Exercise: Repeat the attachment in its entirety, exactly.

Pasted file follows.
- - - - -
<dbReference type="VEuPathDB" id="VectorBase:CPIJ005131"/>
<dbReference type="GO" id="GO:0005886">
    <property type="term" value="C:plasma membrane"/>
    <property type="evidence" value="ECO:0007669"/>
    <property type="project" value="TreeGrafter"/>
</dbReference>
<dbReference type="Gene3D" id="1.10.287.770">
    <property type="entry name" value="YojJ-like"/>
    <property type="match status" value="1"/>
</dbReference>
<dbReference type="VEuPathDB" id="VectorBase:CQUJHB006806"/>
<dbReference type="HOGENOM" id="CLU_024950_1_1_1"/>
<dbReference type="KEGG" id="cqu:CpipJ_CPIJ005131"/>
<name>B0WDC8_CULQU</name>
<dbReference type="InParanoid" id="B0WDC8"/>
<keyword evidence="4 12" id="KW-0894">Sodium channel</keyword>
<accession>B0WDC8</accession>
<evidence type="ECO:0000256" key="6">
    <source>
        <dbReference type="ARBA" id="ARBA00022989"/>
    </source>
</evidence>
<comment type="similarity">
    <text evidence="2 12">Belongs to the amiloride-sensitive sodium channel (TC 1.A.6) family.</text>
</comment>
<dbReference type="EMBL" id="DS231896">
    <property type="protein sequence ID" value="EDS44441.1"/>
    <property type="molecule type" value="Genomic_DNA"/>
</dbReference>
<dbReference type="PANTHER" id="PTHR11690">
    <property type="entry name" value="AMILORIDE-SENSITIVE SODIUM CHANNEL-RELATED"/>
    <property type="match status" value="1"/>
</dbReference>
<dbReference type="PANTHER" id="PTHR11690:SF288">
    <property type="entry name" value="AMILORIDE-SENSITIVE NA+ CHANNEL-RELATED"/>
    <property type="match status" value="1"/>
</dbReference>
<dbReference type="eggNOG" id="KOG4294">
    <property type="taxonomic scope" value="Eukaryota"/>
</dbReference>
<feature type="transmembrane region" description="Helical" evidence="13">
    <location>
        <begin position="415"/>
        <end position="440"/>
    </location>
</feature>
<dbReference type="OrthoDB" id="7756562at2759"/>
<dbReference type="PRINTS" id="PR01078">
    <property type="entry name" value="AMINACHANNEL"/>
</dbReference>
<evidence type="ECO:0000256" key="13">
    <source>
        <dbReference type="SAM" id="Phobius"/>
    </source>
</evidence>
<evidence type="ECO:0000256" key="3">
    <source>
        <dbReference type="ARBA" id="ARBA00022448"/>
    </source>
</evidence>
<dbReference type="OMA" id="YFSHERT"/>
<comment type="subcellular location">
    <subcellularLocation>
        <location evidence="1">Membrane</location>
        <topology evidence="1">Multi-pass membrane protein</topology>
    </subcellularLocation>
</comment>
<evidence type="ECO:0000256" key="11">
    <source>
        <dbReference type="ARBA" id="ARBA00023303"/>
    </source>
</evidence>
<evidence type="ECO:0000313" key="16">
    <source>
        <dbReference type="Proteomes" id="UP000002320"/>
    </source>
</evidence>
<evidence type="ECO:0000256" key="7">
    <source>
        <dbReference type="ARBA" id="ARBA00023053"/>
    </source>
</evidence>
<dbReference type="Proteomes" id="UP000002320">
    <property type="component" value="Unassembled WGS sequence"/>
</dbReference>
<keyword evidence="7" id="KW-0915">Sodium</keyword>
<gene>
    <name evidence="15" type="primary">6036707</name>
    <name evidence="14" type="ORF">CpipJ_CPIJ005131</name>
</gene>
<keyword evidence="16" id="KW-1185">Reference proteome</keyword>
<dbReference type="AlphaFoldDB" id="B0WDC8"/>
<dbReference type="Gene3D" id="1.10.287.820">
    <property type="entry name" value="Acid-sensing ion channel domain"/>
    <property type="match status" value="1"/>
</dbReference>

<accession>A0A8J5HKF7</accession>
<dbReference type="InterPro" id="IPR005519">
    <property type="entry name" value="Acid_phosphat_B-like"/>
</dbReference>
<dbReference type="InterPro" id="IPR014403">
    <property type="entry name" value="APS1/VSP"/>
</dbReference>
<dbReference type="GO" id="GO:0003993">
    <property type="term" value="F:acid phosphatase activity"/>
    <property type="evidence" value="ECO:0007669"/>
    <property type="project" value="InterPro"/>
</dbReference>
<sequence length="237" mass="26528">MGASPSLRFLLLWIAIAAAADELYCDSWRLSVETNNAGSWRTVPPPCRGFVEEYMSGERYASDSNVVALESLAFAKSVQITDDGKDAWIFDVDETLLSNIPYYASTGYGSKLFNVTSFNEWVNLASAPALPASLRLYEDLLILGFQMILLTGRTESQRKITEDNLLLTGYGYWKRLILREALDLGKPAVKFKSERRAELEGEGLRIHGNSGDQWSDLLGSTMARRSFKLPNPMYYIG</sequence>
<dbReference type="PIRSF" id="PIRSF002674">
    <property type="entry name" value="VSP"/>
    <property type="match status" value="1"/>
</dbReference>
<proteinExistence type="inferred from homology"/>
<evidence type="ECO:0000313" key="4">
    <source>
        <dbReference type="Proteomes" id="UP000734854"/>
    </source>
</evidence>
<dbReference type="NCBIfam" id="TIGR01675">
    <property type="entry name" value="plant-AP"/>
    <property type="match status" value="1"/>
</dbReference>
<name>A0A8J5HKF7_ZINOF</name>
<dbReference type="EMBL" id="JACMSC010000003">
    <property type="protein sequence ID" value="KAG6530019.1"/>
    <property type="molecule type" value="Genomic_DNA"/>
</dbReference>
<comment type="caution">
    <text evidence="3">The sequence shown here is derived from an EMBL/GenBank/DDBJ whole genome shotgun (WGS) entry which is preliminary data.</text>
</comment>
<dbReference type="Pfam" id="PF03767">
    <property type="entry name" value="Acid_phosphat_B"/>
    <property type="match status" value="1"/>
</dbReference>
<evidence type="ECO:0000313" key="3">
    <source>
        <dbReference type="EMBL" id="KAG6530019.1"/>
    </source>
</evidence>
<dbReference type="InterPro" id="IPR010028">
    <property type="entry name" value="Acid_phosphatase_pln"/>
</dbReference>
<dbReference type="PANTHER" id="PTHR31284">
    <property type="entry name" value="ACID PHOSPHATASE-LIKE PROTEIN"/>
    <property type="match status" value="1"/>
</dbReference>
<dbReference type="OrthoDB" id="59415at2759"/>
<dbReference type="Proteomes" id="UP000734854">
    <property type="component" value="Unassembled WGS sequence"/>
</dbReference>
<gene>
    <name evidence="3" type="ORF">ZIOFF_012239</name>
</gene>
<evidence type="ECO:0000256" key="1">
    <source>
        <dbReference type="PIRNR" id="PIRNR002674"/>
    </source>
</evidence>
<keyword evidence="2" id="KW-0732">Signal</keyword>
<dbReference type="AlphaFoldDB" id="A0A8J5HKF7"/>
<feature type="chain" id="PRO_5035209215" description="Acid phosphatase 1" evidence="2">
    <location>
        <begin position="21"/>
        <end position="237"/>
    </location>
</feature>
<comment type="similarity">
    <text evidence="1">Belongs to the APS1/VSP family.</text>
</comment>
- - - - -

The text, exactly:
<dbReference type="VEuPathDB" id="VectorBase:CPIJ005131"/>
<dbReference type="GO" id="GO:0005886">
    <property type="term" value="C:plasma membrane"/>
    <property type="evidence" value="ECO:0007669"/>
    <property type="project" value="TreeGrafter"/>
</dbReference>
<dbReference type="Gene3D" id="1.10.287.770">
    <property type="entry name" value="YojJ-like"/>
    <property type="match status" value="1"/>
</dbReference>
<dbReference type="VEuPathDB" id="VectorBase:CQUJHB006806"/>
<dbReference type="HOGENOM" id="CLU_024950_1_1_1"/>
<dbReference type="KEGG" id="cqu:CpipJ_CPIJ005131"/>
<name>B0WDC8_CULQU</name>
<dbReference type="InParanoid" id="B0WDC8"/>
<keyword evidence="4 12" id="KW-0894">Sodium channel</keyword>
<accession>B0WDC8</accession>
<evidence type="ECO:0000256" key="6">
    <source>
        <dbReference type="ARBA" id="ARBA00022989"/>
    </source>
</evidence>
<comment type="similarity">
    <text evidence="2 12">Belongs to the amiloride-sensitive sodium channel (TC 1.A.6) family.</text>
</comment>
<dbReference type="EMBL" id="DS231896">
    <property type="protein sequence ID" value="EDS44441.1"/>
    <property type="molecule type" value="Genomic_DNA"/>
</dbReference>
<dbReference type="PANTHER" id="PTHR11690">
    <property type="entry name" value="AMILORIDE-SENSITIVE SODIUM CHANNEL-RELATED"/>
    <property type="match status" value="1"/>
</dbReference>
<dbReference type="PANTHER" id="PTHR11690:SF288">
    <property type="entry name" value="AMILORIDE-SENSITIVE NA+ CHANNEL-RELATED"/>
    <property type="match status" value="1"/>
</dbReference>
<dbReference type="eggNOG" id="KOG4294">
    <property type="taxonomic scope" value="Eukaryota"/>
</dbReference>
<feature type="transmembrane region" description="Helical" evidence="13">
    <location>
        <begin position="415"/>
        <end position="440"/>
    </location>
</feature>
<dbReference type="OrthoDB" id="7756562at2759"/>
<dbReference type="PRINTS" id="PR01078">
    <property type="entry name" value="AMINACHANNEL"/>
</dbReference>
<evidence type="ECO:0000256" key="13">
    <source>
        <dbReference type="SAM" id="Phobius"/>
    </source>
</evidence>
<evidence type="ECO:0000256" key="3">
    <source>
        <dbReference type="ARBA" id="ARBA00022448"/>
    </source>
</evidence>
<dbReference type="OMA" id="YFSHERT"/>
<comment type="subcellular location">
    <subcellularLocation>
        <location evidence="1">Membrane</location>
        <topology evidence="1">Multi-pass membrane protein</topology>
    </subcellularLocation>
</comment>
<evidence type="ECO:0000256" key="11">
    <source>
        <dbReference type="ARBA" id="ARBA00023303"/>
    </source>
</evidence>
<evidence type="ECO:0000313" key="16">
    <source>
        <dbReference type="Proteomes" id="UP000002320"/>
    </source>
</evidence>
<evidence type="ECO:0000256" key="7">
    <source>
        <dbReference type="ARBA" id="ARBA00023053"/>
    </source>
</evidence>
<dbReference type="Proteomes" id="UP000002320">
    <property type="component" value="Unassembled WGS sequence"/>
</dbReference>
<keyword evidence="7" id="KW-0915">Sodium</keyword>
<gene>
    <name evidence="15" type="primary">6036707</name>
    <name evidence="14" type="ORF">CpipJ_CPIJ005131</name>
</gene>
<keyword evidence="16" id="KW-1185">Reference proteome</keyword>
<dbReference type="AlphaFoldDB" id="B0WDC8"/>
<dbReference type="Gene3D" id="1.10.287.820">
    <property type="entry name" value="Acid-sensing ion channel domain"/>
    <property type="match status" value="1"/>
</dbReference>

<accession>A0A8J5HKF7</accession>
<dbReference type="InterPro" id="IPR005519">
    <property type="entry name" value="Acid_phosphat_B-like"/>
</dbReference>
<dbReference type="InterPro" id="IPR014403">
    <property type="entry name" value="APS1/VSP"/>
</dbReference>
<dbReference type="GO" id="GO:0003993">
    <property type="term" value="F:acid phosphatase activity"/>
    <property type="evidence" value="ECO:0007669"/>
    <property type="project" value="InterPro"/>
</dbReference>
<sequence length="237" mass="26528">MGASPSLRFLLLWIAIAAAADELYCDSWRLSVETNNAGSWRTVPPPCRGFVEEYMSGERYASDSNVVALESLAFAKSVQITDDGKDAWIFDVDETLLSNIPYYASTGYGSKLFNVTSFNEWVNLASAPALPASLRLYEDLLILGFQMILLTGRTESQRKITEDNLLLTGYGYWKRLILREALDLGKPAVKFKSERRAELEGEGLRIHGNSGDQWSDLLGSTMARRSFKLPNPMYYIG</sequence>
<dbReference type="PIRSF" id="PIRSF002674">
    <property type="entry name" value="VSP"/>
    <property type="match status" value="1"/>
</dbReference>
<proteinExistence type="inferred from homology"/>
<evidence type="ECO:0000313" key="4">
    <source>
        <dbReference type="Proteomes" id="UP000734854"/>
    </source>
</evidence>
<dbReference type="NCBIfam" id="TIGR01675">
    <property type="entry name" value="plant-AP"/>
    <property type="match status" value="1"/>
</dbReference>
<name>A0A8J5HKF7_ZINOF</name>
<dbReference type="EMBL" id="JACMSC010000003">
    <property type="protein sequence ID" value="KAG6530019.1"/>
    <property type="molecule type" value="Genomic_DNA"/>
</dbReference>
<comment type="caution">
    <text evidence="3">The sequence shown here is derived from an EMBL/GenBank/DDBJ whole genome shotgun (WGS) entry which is preliminary data.</text>
</comment>
<dbReference type="Pfam" id="PF03767">
    <property type="entry name" value="Acid_phosphat_B"/>
    <property type="match status" value="1"/>
</dbReference>
<evidence type="ECO:0000313" key="3">
    <source>
        <dbReference type="EMBL" id="KAG6530019.1"/>
    </source>
</evidence>
<dbReference type="InterPro" id="IPR010028">
    <property type="entry name" value="Acid_phosphatase_pln"/>
</dbReference>
<dbReference type="PANTHER" id="PTHR31284">
    <property type="entry name" value="ACID PHOSPHATASE-LIKE PROTEIN"/>
    <property type="match status" value="1"/>
</dbReference>
<dbReference type="OrthoDB" id="59415at2759"/>
<dbReference type="Proteomes" id="UP000734854">
    <property type="component" value="Unassembled WGS sequence"/>
</dbReference>
<gene>
    <name evidence="3" type="ORF">ZIOFF_012239</name>
</gene>
<evidence type="ECO:0000256" key="1">
    <source>
        <dbReference type="PIRNR" id="PIRNR002674"/>
    </source>
</evidence>
<keyword evidence="2" id="KW-0732">Signal</keyword>
<dbReference type="AlphaFoldDB" id="A0A8J5HKF7"/>
<feature type="chain" id="PRO_5035209215" description="Acid phosphatase 1" evidence="2">
    <location>
        <begin position="21"/>
        <end position="237"/>
    </location>
</feature>
<comment type="similarity">
    <text evidence="1">Belongs to the APS1/VSP family.</text>
</comment>